In times of crisis, societies innovate out of necessity. When the crisis is over, the urgency to act wanes, and we come to operate under a new version of “business as usual.” But are all the new ways of doing business necessarily better than the old ways? And, more importantly, which new systems are only Band-Aids for persistent and serious injury?
Unfortunately, these are questions many of us don’t want to think about. The answers are complicated and the results will be inconvenient. We’ve already been inconvenienced. Sifting through new procedures may overshadow the hundreds of small workflow innovations currently occurring in your company. If not captured, these will get lost in the melee of returning to business as usual.
The businesses that think everything will go back to “the way things were” are operating on a going-out-of-business strategy. Customer behaviors will have changed irrevocably; old markets will close, new ones will open. The pace of technological change will continually increase, as it did before the pandemic. The businesses that will thrive in this new environment are those that will continue to leverage the tools and processes they adopted during the crisis. They’ll be the ones to capture new opportunities and drive their recovery faster than the competition.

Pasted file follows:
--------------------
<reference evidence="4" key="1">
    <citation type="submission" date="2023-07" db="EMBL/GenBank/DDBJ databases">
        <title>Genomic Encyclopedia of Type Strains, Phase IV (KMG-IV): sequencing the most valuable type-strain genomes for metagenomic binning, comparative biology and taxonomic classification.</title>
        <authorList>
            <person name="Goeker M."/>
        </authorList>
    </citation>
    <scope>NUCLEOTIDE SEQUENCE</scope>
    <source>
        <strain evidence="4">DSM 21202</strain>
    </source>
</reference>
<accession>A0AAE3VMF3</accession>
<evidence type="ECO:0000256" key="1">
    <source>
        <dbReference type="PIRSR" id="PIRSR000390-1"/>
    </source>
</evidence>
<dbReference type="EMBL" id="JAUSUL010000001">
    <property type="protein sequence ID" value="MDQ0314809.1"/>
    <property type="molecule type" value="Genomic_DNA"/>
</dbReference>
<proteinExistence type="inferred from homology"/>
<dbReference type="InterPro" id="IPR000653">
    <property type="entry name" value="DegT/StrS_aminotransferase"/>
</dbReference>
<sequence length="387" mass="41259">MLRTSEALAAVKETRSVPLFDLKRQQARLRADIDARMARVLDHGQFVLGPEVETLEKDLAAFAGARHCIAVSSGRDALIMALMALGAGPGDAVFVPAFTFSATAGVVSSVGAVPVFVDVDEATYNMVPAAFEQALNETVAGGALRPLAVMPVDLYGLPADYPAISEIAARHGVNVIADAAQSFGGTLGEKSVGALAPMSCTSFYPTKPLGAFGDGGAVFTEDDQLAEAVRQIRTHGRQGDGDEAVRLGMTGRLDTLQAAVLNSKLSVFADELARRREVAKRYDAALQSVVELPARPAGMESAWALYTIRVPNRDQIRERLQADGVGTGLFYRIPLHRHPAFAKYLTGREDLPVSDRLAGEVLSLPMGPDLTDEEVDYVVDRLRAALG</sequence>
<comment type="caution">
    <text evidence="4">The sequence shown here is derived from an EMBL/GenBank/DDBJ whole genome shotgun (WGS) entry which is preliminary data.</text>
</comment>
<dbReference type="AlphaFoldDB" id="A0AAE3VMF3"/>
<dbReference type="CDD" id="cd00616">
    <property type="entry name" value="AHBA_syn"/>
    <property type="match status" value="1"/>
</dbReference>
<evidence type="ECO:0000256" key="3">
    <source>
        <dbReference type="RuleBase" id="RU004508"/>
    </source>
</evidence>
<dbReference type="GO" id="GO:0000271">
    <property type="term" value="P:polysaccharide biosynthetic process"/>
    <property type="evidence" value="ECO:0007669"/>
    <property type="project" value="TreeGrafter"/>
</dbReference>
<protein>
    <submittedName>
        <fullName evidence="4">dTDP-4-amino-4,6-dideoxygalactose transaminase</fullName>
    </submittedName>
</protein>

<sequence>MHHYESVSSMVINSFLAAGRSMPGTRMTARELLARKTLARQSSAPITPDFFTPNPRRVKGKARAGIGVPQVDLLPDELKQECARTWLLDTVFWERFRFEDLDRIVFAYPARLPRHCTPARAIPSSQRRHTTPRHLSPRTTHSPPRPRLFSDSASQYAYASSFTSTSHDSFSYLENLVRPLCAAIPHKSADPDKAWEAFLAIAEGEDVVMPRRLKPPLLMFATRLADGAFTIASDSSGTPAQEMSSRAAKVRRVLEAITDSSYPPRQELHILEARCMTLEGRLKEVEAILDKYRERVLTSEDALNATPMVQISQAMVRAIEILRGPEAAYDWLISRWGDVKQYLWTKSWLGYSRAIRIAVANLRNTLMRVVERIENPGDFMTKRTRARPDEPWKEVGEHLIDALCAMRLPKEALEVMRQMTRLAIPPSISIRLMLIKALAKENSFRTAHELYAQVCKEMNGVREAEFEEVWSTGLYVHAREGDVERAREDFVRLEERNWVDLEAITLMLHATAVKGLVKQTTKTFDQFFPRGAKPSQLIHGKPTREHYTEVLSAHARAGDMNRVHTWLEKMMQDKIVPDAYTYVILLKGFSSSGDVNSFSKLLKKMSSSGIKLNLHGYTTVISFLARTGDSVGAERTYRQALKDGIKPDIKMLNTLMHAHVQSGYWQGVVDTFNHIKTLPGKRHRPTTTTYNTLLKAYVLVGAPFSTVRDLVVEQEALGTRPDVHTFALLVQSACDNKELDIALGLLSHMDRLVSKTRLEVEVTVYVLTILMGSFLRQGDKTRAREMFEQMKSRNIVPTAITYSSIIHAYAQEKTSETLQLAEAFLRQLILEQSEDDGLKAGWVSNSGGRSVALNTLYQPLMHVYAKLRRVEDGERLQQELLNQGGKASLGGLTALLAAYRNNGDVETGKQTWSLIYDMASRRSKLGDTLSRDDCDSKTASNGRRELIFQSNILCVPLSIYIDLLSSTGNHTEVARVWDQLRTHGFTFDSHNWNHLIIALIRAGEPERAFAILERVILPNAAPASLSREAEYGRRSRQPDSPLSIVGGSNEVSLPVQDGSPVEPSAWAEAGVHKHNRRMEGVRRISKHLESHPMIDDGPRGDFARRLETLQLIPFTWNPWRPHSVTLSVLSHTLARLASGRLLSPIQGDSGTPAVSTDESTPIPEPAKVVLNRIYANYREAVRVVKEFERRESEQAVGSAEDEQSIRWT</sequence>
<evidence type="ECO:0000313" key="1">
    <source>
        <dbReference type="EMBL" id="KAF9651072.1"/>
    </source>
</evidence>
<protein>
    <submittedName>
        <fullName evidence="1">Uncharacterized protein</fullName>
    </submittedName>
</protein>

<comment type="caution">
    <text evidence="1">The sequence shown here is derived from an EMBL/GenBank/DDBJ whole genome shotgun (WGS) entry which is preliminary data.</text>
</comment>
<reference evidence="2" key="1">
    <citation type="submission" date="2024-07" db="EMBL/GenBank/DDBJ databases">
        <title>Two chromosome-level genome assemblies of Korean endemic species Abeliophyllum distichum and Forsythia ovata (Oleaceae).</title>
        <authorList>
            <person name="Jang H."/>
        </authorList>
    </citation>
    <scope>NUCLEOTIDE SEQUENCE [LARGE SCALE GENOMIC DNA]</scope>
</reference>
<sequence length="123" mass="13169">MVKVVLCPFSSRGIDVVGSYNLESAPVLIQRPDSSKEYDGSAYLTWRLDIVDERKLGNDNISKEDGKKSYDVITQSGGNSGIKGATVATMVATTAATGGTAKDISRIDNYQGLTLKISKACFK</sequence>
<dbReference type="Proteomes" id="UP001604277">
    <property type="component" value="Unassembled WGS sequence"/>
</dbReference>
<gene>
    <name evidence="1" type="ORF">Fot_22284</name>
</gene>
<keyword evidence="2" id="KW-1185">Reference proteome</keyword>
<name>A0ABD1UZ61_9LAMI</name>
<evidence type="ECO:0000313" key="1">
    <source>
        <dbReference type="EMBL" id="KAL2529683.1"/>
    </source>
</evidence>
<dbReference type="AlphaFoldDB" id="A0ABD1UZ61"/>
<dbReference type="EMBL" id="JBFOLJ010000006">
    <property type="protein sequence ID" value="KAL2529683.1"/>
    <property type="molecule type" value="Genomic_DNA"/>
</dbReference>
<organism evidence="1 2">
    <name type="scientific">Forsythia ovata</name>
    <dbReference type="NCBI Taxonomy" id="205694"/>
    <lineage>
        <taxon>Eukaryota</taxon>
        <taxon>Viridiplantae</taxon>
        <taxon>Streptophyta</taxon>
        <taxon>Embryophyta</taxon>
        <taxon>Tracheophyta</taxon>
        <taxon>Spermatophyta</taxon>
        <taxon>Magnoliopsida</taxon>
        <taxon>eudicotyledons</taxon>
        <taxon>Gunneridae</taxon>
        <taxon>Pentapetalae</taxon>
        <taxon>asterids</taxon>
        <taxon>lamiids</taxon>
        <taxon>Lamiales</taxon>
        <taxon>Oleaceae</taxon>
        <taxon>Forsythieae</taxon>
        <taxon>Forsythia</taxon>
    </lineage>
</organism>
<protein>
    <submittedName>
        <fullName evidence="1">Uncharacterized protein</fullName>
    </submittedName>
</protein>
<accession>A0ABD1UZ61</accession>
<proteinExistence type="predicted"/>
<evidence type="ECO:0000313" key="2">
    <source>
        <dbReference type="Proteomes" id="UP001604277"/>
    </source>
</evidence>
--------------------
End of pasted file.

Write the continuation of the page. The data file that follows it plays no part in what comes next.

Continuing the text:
Here’s how to prevent the backward slide into “business as usual,” retain the right crisis-driven innovative processes, and insure your organization can adjust to a world with new business rules.
Roadblocks to innovating in established organizations
First it’s important to understand why innovation is or is not taking root in your organization.
Drawing from years of enterprise-level diagnostic work, we’ve identified the six most common innovation bottlenecks:
— Most organizations lack an end-to-end innovation system.
While the components to build an innovation operating system tend to exist in the organization they operate — and at times compete — as single entities.
— Innovation happens in silos.
Successes are not repeatable across the enterprise, and “innovation heroes” are not leveraged to thaw the “frozen middle.”